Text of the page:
Turnabout Ubers - Theorymon [May 2009]
Turnabout Ubers is thought to be responsible for Lucario's increase in Ubers. Based on an opposite mindset of its sibling, "Wobbuffet and Groudon's Sub Seed Machine gun!", the team aims to overwhelm the opponent by sheer offense starring Lucario. Entry hazards are set up by the lead Deoxys-S, followed by Wobbuffet's Encoring ability to create room for Lucario to set up. Giratina-O aids Lucario in resisting Lucario's weaknesses, breaking stall, and more importantly, stopping Rapid Spin that would otherwise eliminate the crucial entry hazards that bring many opponents down to Lucario's kill range. Although the team suffers from seemingly insufficient checks, the set up of the team often prevents threats from coming in. The team is presented with a wealth of information concerning each Pokemon's importance and how they complement each other, as well as an obligatory note to why Lucario is not an inferior Rayquaza as people originally thought. Turnabout Ubers reached #4 on Uber ladder, proving the success of this team.
Dancing in the Rain, Ubers Ludicolo Team - Ashley [June 2009]
Utilizing Kyogre's infinite rain provided via Drizzle, this team centers around Palkia and a rarely seen Pokemon. Ludicolo's natural special defensive bulk, combined with the constant healing from Rain Dish, Leech Seed and Leftovers in conjunction with Substitute and Protect make it extremely tough to take down. When most of the opponent's vitality is drained Palkia can come in to sweep the remains. This team disproves the belief that Ludicolo is nothing more than a gimmick as shown by twash's success at reaching #7 on the Uber Leaderboard.
Rising from the Storms - Jibaku [July 2009]
By using several unorthodox moveset choices, Rising From the Storms had a huge influence on the common image of an Uber stall team, and inspired the rise in popularity of Giratina-O as a Rapid Spin Blocker, as well as promoting the use of Payback Forretress as a means of dealing with opposing Giratina-Os. Jibaku's team also uses Scarf Palkia and Calm Mind Kyogre, which were previously extremely uncommon on stall teams, to help deal with the most threatening Pokemon for standard stall teams. Rising From the Storms was hugely successful, peaking at #5 on the Leaderboard.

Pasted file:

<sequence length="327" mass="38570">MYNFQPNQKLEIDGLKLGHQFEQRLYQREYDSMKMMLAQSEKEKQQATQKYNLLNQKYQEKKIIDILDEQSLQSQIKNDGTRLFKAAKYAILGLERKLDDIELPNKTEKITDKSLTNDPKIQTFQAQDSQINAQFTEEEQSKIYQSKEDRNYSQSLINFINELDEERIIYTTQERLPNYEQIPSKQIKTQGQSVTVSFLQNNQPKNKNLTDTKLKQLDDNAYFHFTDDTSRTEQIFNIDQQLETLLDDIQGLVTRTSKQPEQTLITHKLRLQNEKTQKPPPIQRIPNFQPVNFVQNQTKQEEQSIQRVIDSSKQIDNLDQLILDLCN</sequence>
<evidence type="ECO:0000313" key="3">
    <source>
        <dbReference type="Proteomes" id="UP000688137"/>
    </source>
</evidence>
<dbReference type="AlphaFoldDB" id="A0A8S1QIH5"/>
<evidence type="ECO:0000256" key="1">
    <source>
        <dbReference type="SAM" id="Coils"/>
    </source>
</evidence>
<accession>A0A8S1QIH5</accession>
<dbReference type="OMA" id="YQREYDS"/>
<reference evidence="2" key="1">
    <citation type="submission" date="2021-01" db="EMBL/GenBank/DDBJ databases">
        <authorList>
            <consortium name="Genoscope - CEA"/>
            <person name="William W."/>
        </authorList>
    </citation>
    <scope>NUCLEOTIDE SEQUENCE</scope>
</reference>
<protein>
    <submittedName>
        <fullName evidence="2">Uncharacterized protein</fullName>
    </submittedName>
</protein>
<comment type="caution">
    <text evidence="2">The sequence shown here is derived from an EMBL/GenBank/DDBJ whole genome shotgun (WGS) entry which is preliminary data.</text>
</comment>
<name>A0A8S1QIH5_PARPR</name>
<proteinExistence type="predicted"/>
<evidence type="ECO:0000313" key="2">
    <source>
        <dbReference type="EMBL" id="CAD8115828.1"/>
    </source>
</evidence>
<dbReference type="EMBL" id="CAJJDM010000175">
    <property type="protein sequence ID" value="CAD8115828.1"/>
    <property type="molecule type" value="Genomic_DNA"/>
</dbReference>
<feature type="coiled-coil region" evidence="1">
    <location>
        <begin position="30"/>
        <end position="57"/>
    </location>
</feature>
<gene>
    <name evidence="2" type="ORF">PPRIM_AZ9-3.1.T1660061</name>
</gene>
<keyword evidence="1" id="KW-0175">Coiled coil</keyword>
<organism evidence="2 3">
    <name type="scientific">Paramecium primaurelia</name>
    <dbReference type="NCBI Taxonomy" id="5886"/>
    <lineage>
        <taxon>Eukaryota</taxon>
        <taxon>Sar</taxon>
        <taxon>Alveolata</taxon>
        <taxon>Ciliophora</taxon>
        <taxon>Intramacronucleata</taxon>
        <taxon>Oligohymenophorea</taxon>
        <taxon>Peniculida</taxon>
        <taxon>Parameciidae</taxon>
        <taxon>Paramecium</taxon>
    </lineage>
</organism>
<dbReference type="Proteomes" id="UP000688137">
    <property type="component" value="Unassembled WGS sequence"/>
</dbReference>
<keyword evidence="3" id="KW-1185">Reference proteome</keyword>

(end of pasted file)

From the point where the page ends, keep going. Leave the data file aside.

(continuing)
Shadows and Dust - Deep Thought [September 2009]
Shadows and Dust was a great example of what your typical Ubers offense team resembled. It is centered around Taunt + Calm Mind Mewtwo, and it takes advantage of the top offensive powerhouses in Ubers, including less common sets for otherwise common Pokemon such as Choice Band Rayquaza and Choice Specs Dialga, to skillfully take out Mewtwo's counters while always keeping up offensive pressure on the opponent. Deep Thought's team also popularized the then innovative Mew lead, which provided valuable support to Deep Thought's team via Stealth Rock, U-turn for scouting, and Exploding on key threats that might otherwise trouble him. All of Deep Thought's Pokemon had detailed descriptions on how they contributed to the team, and he was sure to point out his strategies for every type of team he faced. Shadows and Dust was hugely successful and it peaked at #2 on the Uber leaderboard.
Meteor Shower - reachzero [April 2010]
The rise of Lead Rayquaza began with this team. The team starts killing its opponents right from the start, forcing them to take a defensive stance or get run through in the early stages of the match. With Life Orb Dialga, Choice Scarf Palkia, and All-Out Attacker Mewtwo, this team is set to roll through teams at full force. Reachzero's team is a prime example of excellent artistic talent combined with succinct descriptions as to why each Pokemon is how it is; it's a fine example of how to write the ideal RMT.
Henry - august [November 2009]